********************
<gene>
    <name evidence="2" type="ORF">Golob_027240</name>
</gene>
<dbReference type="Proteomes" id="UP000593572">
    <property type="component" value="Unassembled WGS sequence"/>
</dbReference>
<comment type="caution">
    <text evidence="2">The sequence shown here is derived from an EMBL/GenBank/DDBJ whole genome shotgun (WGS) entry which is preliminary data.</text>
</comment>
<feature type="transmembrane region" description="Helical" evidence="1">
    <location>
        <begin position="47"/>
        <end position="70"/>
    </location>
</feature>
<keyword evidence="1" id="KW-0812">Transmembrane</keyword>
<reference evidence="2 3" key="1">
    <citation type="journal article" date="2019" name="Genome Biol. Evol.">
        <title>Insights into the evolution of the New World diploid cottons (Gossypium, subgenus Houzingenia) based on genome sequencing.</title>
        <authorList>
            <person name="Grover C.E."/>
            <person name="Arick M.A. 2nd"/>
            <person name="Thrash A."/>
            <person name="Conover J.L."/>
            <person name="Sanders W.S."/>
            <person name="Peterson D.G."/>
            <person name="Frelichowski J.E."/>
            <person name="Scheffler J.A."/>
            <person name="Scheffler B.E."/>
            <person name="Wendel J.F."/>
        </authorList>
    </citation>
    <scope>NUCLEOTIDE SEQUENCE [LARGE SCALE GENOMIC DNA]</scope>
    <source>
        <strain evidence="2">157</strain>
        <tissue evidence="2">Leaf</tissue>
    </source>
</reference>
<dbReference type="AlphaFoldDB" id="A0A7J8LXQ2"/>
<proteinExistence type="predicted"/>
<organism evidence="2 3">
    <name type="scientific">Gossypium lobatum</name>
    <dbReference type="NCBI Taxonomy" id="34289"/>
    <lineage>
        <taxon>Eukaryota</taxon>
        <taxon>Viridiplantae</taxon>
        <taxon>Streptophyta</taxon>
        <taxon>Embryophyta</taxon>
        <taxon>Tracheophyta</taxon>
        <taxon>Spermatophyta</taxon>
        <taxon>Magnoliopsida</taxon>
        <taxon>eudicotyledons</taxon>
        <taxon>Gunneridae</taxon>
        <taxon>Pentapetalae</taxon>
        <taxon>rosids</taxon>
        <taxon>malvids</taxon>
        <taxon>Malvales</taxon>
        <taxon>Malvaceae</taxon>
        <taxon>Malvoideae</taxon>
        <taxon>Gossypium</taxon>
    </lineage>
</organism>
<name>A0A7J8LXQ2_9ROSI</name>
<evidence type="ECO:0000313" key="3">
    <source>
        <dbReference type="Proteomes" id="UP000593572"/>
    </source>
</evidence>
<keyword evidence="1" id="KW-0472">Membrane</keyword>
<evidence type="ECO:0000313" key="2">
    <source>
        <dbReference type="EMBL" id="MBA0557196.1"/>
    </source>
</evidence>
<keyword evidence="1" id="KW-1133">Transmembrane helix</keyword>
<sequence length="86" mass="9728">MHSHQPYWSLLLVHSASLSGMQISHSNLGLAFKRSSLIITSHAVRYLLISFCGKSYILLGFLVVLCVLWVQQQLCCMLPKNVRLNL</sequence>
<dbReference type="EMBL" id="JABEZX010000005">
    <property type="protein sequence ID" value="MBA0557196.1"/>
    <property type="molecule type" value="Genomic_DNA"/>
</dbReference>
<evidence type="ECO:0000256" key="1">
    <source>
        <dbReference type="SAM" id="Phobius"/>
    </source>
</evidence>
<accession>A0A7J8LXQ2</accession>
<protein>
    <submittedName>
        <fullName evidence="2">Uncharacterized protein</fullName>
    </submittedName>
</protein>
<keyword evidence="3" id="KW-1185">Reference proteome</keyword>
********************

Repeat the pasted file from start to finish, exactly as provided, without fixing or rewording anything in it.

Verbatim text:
<gene>
    <name evidence="2" type="ORF">Golob_027240</name>
</gene>
<dbReference type="Proteomes" id="UP000593572">
    <property type="component" value="Unassembled WGS sequence"/>
</dbReference>
<comment type="caution">
    <text evidence="2">The sequence shown here is derived from an EMBL/GenBank/DDBJ whole genome shotgun (WGS) entry which is preliminary data.</text>
</comment>
<feature type="transmembrane region" description="Helical" evidence="1">
    <location>
        <begin position="47"/>
        <end position="70"/>
    </location>
</feature>
<keyword evidence="1" id="KW-0812">Transmembrane</keyword>
<reference evidence="2 3" key="1">
    <citation type="journal article" date="2019" name="Genome Biol. Evol.">
        <title>Insights into the evolution of the New World diploid cottons (Gossypium, subgenus Houzingenia) based on genome sequencing.</title>
        <authorList>
            <person name="Grover C.E."/>
            <person name="Arick M.A. 2nd"/>
            <person name="Thrash A."/>
            <person name="Conover J.L."/>
            <person name="Sanders W.S."/>
            <person name="Peterson D.G."/>
            <person name="Frelichowski J.E."/>
            <person name="Scheffler J.A."/>
            <person name="Scheffler B.E."/>
            <person name="Wendel J.F."/>
        </authorList>
    </citation>
    <scope>NUCLEOTIDE SEQUENCE [LARGE SCALE GENOMIC DNA]</scope>
    <source>
        <strain evidence="2">157</strain>
        <tissue evidence="2">Leaf</tissue>
    </source>
</reference>
<dbReference type="AlphaFoldDB" id="A0A7J8LXQ2"/>
<proteinExistence type="predicted"/>
<organism evidence="2 3">
    <name type="scientific">Gossypium lobatum</name>
    <dbReference type="NCBI Taxonomy" id="34289"/>
    <lineage>
        <taxon>Eukaryota</taxon>
        <taxon>Viridiplantae</taxon>
        <taxon>Streptophyta</taxon>
        <taxon>Embryophyta</taxon>
        <taxon>Tracheophyta</taxon>
        <taxon>Spermatophyta</taxon>
        <taxon>Magnoliopsida</taxon>
        <taxon>eudicotyledons</taxon>
        <taxon>Gunneridae</taxon>
        <taxon>Pentapetalae</taxon>
        <taxon>rosids</taxon>
        <taxon>malvids</taxon>
        <taxon>Malvales</taxon>
        <taxon>Malvaceae</taxon>
        <taxon>Malvoideae</taxon>
        <taxon>Gossypium</taxon>
    </lineage>
</organism>
<name>A0A7J8LXQ2_9ROSI</name>
<evidence type="ECO:0000313" key="3">
    <source>
        <dbReference type="Proteomes" id="UP000593572"/>
    </source>
</evidence>
<keyword evidence="1" id="KW-0472">Membrane</keyword>
<evidence type="ECO:0000313" key="2">
    <source>
        <dbReference type="EMBL" id="MBA0557196.1"/>
    </source>
</evidence>
<keyword evidence="1" id="KW-1133">Transmembrane helix</keyword>
<sequence length="86" mass="9728">MHSHQPYWSLLLVHSASLSGMQISHSNLGLAFKRSSLIITSHAVRYLLISFCGKSYILLGFLVVLCVLWVQQQLCCMLPKNVRLNL</sequence>
<dbReference type="EMBL" id="JABEZX010000005">
    <property type="protein sequence ID" value="MBA0557196.1"/>
    <property type="molecule type" value="Genomic_DNA"/>
</dbReference>
<evidence type="ECO:0000256" key="1">
    <source>
        <dbReference type="SAM" id="Phobius"/>
    </source>
</evidence>
<accession>A0A7J8LXQ2</accession>
<protein>
    <submittedName>
        <fullName evidence="2">Uncharacterized protein</fullName>
    </submittedName>
</protein>
<keyword evidence="3" id="KW-1185">Reference proteome</keyword>